Sometime in 2015, Raghuram Rajan, the then-governor of India’s central bank and regulator, the Reserve Bank of India, introduced the idea of small finance banks (SFBs). It was an attempt to take the entire suite of banking services to low-income households—the ‘small’ here referred to the kind of customer the banks would deal with.

It was a licence gold rush. Around 72 different financial institutions applied, including large microfinance institutions (MFI), local area banks and non-banking financial institutions (NBFCs), and some individuals. Only 10 got the licence.

Cut to 2021, though, and the situation couldn’t be more different. In April, the RBI received just four four Bloomberg Quint Applicants Line Up For RBI’s On-Tap Banking Licences Read more applications for this class of banks—Dvara Kshetriya Gramin Financial Services, an MFI with a loan book the size of Rs 832 crore ($113.2 million); VSoft Technologies, a banking tech company; Akhil Kumar Gupta, an executive at conglomerate Bharti Enterprises; and Calicut City Service Co-operative Bank.

Those such as Paytm Payments Bank and Airtel Payments Bank, which had earlier expressed interest in becoming SFBs, did not apply. A Chennai-based investment banker with expertise in financial services described the response and the types of applicants as “disappointing”.

The disinterest is puzzling because in four short years, the 10 licensees grew their cumulative assets to almost Rs 1,10,000 crore ($15 billion). They grew 20% year-on-year in the year ended March 2021. Deposits also grew 40% year-on-year to about Rs 85,000 crore ($11.5 billion)—0.5% of all the deposits collected in the country—while 1% of all lending in the country happened via these banks. “Their profitability is better than even large private sector banks,” says Nidesh Jain, analyst at Investec, an asset management company.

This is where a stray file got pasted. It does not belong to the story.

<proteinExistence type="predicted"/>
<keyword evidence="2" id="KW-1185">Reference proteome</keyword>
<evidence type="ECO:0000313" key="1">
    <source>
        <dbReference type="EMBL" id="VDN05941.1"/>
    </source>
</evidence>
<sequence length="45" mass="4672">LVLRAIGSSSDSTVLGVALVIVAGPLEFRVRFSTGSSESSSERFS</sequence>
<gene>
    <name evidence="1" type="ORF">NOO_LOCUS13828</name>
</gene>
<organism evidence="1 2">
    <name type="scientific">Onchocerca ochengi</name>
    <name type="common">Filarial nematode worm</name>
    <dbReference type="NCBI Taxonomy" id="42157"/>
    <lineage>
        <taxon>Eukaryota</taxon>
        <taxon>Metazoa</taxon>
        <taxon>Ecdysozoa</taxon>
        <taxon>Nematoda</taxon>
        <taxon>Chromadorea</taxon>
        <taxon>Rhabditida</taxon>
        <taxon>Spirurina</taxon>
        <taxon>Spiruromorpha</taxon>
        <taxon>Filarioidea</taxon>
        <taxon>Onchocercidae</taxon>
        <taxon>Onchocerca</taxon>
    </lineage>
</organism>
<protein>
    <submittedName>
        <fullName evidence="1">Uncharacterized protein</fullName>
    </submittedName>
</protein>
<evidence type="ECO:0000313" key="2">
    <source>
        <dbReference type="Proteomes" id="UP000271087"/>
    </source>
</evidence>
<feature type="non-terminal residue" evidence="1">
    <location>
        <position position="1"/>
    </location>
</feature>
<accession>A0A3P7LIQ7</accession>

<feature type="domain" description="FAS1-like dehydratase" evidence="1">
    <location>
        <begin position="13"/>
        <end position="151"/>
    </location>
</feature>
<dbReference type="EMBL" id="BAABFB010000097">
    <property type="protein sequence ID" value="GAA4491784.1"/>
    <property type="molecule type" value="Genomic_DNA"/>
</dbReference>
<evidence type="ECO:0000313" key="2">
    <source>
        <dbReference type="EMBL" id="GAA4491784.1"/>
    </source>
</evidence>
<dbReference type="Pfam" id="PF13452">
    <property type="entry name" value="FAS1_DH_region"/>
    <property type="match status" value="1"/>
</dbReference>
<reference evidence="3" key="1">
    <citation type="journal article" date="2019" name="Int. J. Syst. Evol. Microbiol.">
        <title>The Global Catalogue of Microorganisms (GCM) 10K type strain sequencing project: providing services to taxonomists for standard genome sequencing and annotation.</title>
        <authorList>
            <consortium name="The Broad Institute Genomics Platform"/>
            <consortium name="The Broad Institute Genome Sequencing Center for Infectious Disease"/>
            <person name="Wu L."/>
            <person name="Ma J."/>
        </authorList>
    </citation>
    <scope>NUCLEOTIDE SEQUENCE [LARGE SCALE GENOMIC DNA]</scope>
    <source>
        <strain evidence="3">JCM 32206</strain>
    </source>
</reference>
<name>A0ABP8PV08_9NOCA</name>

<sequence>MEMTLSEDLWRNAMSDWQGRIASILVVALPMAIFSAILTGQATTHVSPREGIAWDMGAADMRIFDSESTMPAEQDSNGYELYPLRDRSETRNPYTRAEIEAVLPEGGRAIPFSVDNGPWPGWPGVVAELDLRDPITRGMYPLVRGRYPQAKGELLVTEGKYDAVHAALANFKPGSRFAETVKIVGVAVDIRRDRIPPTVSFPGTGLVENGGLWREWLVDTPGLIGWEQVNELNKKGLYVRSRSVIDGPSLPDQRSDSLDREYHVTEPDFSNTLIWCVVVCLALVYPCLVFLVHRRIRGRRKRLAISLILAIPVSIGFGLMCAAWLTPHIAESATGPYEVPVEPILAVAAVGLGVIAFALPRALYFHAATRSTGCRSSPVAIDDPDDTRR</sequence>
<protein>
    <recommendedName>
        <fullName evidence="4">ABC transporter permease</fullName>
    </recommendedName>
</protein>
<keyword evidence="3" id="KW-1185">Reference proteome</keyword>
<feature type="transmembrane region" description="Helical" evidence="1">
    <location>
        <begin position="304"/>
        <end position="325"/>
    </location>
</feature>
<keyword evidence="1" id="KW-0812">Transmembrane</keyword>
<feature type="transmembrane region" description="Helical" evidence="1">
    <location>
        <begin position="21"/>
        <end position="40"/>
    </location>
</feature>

In India, banks are the symbol of ultimate trust, the only currency financial institutions thrive on. So the lack of demand for these licences—among the near top 40 NBFCs and MFIs, and over 1,500 urban cooperative banks no less—begs the question, why are more financial institutions not applying to what was supposed to be a revolution for small borrowers and savers?

One obvious reason for the poor turnout is the onslaught of Covid-19. The pandemic has kept lenders busy, trying to work out just how badly they’ve been hit. The second wave will only make things worse. The RBI has also made these licences on-tap—financials institutions can apply for them any time they want. “Scarcity creates demand. Most likely, financial institutions are waiting for external conditions to stabilise before applying,” said Jain.

But it’s not just the pandemic. There are larger, institutional problems plaguing SFBs, including their very design.

SFBs can’t afford to take deposits from their low-income customer base, so they have to compete with other banks for depositors. Trying to diversify away from microfinance loans could also impact near-term profitability.


Arundhati Ramanathan

Arundhati is Bengaluru-based. She is interested in how people use money in the digital age and how new economies will take shape based on that interaction. She has spent over 10 years reporting and writing on various subjects. Previous stints were at Mint, Outlook Business and Reuters.

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